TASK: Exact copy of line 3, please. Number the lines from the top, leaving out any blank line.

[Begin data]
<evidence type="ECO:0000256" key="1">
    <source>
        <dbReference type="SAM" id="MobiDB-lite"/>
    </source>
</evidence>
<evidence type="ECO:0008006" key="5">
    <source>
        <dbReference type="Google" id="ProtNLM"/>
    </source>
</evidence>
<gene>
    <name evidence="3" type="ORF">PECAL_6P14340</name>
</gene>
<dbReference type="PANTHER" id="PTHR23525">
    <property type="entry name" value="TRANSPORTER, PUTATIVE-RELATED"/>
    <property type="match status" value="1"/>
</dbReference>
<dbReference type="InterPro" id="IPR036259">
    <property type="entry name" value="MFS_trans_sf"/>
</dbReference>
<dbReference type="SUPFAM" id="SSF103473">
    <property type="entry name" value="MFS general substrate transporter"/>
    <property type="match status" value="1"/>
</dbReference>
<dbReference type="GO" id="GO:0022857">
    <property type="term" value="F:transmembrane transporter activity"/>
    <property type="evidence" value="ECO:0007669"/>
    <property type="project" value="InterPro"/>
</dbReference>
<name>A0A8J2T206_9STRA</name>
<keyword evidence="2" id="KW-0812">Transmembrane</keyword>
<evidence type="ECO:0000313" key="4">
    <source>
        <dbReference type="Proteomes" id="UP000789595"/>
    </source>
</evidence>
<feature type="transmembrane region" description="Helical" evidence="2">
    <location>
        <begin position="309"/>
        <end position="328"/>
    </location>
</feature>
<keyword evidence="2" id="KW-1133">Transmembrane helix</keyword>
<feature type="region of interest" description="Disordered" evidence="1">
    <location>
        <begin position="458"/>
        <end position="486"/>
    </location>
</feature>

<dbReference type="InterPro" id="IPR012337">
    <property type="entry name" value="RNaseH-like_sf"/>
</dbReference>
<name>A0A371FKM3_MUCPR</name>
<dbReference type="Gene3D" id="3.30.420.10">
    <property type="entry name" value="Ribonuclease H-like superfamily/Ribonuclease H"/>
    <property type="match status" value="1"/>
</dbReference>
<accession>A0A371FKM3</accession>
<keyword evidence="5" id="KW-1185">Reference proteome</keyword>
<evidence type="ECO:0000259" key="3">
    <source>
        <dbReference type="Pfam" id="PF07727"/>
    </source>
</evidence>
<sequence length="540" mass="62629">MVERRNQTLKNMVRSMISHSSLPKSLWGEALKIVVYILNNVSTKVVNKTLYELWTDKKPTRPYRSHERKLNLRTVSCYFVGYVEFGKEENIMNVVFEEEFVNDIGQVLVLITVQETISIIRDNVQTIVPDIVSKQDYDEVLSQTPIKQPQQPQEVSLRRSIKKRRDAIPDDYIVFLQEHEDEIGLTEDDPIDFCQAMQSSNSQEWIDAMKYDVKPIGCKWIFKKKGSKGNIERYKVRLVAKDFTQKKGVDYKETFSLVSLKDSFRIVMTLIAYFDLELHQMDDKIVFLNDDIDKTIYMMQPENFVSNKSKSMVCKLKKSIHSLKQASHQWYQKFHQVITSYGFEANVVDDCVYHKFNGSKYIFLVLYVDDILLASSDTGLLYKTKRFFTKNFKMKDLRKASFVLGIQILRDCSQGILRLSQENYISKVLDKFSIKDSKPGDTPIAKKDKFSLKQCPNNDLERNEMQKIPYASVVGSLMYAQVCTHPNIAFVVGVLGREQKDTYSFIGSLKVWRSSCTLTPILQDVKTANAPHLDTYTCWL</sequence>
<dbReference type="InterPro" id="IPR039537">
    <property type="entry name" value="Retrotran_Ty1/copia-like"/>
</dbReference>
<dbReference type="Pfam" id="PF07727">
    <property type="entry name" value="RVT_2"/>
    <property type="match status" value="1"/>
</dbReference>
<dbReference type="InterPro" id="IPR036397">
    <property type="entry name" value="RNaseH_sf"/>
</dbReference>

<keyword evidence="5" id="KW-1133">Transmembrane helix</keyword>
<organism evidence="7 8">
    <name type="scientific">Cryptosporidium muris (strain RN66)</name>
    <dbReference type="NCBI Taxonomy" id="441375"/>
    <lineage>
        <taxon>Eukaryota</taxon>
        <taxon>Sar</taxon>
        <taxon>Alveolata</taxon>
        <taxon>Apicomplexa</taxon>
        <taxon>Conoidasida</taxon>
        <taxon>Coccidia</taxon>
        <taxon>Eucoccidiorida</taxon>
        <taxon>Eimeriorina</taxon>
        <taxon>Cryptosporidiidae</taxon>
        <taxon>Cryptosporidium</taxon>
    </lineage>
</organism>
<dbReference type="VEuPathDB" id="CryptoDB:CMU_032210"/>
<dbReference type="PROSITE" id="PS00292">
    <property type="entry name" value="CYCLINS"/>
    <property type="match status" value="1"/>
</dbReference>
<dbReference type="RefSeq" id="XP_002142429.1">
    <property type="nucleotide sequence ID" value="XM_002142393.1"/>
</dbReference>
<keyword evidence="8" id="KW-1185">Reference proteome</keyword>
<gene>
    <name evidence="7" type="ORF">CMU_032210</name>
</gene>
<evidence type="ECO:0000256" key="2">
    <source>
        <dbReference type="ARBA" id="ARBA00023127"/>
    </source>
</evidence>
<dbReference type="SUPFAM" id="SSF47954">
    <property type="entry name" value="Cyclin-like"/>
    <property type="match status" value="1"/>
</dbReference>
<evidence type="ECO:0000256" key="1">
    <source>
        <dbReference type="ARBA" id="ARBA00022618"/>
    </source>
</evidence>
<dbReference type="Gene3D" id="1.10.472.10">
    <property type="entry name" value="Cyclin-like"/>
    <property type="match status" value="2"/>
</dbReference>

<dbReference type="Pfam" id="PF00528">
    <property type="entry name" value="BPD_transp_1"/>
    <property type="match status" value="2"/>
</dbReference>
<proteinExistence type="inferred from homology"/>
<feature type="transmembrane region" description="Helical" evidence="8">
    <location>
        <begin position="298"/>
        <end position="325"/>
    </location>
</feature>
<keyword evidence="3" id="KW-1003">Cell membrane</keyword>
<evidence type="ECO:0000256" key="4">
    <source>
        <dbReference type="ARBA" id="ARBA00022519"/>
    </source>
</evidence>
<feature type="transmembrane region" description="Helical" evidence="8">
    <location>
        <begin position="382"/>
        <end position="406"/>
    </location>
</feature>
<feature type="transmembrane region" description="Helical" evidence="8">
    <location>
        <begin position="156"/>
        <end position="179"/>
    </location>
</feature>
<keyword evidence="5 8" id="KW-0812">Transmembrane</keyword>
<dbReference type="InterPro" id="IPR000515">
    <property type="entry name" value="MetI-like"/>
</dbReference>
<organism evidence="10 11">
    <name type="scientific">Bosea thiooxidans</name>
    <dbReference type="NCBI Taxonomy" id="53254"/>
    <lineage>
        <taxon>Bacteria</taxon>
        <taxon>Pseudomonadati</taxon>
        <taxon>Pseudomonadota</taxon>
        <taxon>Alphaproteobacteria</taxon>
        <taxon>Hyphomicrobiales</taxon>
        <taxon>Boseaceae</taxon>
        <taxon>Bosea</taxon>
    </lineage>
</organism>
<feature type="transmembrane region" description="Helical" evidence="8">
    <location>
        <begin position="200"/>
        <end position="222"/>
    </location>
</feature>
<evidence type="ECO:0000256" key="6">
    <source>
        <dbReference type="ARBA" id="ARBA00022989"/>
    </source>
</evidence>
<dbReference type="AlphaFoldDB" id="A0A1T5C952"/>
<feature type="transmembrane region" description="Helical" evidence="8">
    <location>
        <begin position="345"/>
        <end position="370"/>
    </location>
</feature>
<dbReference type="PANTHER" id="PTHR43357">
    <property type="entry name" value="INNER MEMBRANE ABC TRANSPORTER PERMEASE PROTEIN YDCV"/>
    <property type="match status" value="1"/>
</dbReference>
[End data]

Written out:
        <dbReference type="SAM" id="MobiDB-lite"/>